In the attic of a decrepit garage on the old farm I own in Kentucky, Wolf Pen Mill, piles of old paperbacks were found recently, soggy from a leak in the roof; but in a far corner, a decaying box, covered with a crumpled sheet of brown paper, had not been touched by a single drop.
Inside that box I found dozens of letters, spanning the 1930’s to the 1960’s—only the latest in typescript—one from a husband to a wife, regretting her visit to Horse Cave and admitting that even after six years of marriage, he missed her keenly.
Here also I found letter paper from a business in Frankfort that sold lumber of every description, and hand-drawn geometric images that may have served as patterns for pieces of a quilt.
And much more.
Why was this box spared destruction by rain?
I don’t think these letter writers would have been considered, or considered themselves, “important” although they were apparently comfortably off—at least able to provide a young wife with a brief vacation in a country town (where, many decades later, I was part of a group that started an amazing professional theatre: Horse Cave Theatre, now, sadly, defunct.)
The writers of these letters trod this earth, they had their satisfactions and their woes, children were born and grew up more or less satisfactorily, few marriages ended in divorce, and nearly everyone in the family knew where they would be buried.
Hardly to be valued now, if it ever was.
But someone, doubtless a woman, perhaps without much forethought, simply began to save all these letters and documents, including a boldly colored rotogravure section from the Louisville Courier-Journal, published in 1942 and titled, “The History of Kentucky,” with the obligatory bloodcurdling account of depredations by “Redskins.” It would be many years before schoolchildren in the state learned that the Shawnee had claimed the area for their own, hunting, building settlements, and vigorously opposing the settlers coming through Cumberland Gap to take their land and drive them across the Ohio.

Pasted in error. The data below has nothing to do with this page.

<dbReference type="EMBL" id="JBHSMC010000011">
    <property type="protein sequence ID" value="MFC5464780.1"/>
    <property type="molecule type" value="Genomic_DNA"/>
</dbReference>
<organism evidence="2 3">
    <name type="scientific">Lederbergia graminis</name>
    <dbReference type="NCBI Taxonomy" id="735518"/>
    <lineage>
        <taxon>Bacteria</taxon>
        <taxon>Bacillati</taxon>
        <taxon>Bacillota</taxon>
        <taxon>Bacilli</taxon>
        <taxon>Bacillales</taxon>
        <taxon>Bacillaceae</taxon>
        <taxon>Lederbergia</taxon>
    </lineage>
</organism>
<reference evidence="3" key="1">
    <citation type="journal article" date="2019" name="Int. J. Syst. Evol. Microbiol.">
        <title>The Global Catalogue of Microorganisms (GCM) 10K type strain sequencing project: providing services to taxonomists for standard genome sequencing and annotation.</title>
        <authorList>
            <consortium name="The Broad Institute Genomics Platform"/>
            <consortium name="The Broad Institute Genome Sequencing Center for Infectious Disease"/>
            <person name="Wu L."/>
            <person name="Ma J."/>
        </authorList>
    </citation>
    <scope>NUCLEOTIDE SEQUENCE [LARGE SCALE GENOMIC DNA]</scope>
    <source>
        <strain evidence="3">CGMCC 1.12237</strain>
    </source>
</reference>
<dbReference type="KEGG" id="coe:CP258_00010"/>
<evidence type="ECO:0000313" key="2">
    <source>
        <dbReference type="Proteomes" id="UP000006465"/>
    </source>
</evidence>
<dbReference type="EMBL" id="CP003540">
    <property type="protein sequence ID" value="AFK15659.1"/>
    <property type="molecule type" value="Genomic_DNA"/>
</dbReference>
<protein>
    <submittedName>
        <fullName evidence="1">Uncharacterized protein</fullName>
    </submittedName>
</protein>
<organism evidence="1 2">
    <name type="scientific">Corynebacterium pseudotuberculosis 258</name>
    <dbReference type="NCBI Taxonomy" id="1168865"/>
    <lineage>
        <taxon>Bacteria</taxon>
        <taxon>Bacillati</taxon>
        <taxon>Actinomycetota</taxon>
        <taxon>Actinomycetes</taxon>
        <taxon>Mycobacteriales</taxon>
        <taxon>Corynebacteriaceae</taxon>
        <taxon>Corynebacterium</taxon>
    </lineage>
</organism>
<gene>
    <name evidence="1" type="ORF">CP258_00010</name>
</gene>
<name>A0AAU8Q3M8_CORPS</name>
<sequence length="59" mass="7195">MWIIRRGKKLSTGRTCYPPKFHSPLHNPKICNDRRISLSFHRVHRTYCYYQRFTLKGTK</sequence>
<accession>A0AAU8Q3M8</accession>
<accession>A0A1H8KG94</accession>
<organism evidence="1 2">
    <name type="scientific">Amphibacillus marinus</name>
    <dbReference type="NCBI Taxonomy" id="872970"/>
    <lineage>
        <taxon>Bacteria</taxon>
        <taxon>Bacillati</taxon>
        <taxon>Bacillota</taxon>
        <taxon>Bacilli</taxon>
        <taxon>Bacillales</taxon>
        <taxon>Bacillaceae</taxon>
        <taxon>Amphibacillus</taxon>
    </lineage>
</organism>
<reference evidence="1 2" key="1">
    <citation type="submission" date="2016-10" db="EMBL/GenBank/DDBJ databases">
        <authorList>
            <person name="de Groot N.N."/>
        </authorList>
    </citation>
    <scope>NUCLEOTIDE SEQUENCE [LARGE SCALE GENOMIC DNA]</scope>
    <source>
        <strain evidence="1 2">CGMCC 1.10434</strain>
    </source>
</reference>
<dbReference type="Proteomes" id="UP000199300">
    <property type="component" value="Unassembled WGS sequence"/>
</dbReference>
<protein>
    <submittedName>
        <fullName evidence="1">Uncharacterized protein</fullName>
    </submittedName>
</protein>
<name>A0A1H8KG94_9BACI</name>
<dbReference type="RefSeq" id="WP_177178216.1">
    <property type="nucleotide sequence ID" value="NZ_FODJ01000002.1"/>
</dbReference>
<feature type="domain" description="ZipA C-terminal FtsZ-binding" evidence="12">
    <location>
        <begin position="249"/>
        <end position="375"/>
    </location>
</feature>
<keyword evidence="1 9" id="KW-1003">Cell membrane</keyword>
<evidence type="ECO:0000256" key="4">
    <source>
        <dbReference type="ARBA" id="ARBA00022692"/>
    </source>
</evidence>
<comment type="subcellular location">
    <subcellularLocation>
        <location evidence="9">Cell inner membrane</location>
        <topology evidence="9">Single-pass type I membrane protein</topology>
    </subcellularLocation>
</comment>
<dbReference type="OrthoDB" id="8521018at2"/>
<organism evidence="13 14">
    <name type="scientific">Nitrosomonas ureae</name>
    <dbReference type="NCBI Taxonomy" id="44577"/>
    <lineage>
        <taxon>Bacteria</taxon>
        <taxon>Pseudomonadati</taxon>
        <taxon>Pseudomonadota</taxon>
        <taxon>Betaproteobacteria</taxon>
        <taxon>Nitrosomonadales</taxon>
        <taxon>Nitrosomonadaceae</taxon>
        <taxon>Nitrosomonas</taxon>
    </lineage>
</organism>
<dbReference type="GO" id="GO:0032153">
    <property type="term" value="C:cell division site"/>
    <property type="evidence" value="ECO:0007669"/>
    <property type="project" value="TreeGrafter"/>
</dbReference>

These letters would of course detail nothing about this history, but would they in their humble way re-create an era that seems almost as remote as the state’s settlement?
I don’t know.
As in the case of the blue box, on which I based my most recent book, The Blue Box, Three Lives in Letters (Sarabande Books), this box came to me as a complete surprise, handed over by the farm manager, Ben Hassett, who had found it when cleaning out the garage attic before renovations.
And I am grateful.
There is something infinitely touching, to me, in these faded tan envelopes and dark or bleached handwriting; they seem to convey, forcibly, the value of these and all other forgotten lives.
I’m finishing my biography of Doris Duke this month and sending it off to Farrar, Straus & Giroux for publication next year, and my next book, as well as a set of linked short stories, is already beginning in my brain and on paper—and there is another book idea looming beyond that.
But has this box come to me as a necessary interruption, a reminder, as a Zen teacher said, that our plans are never as tasty as reality?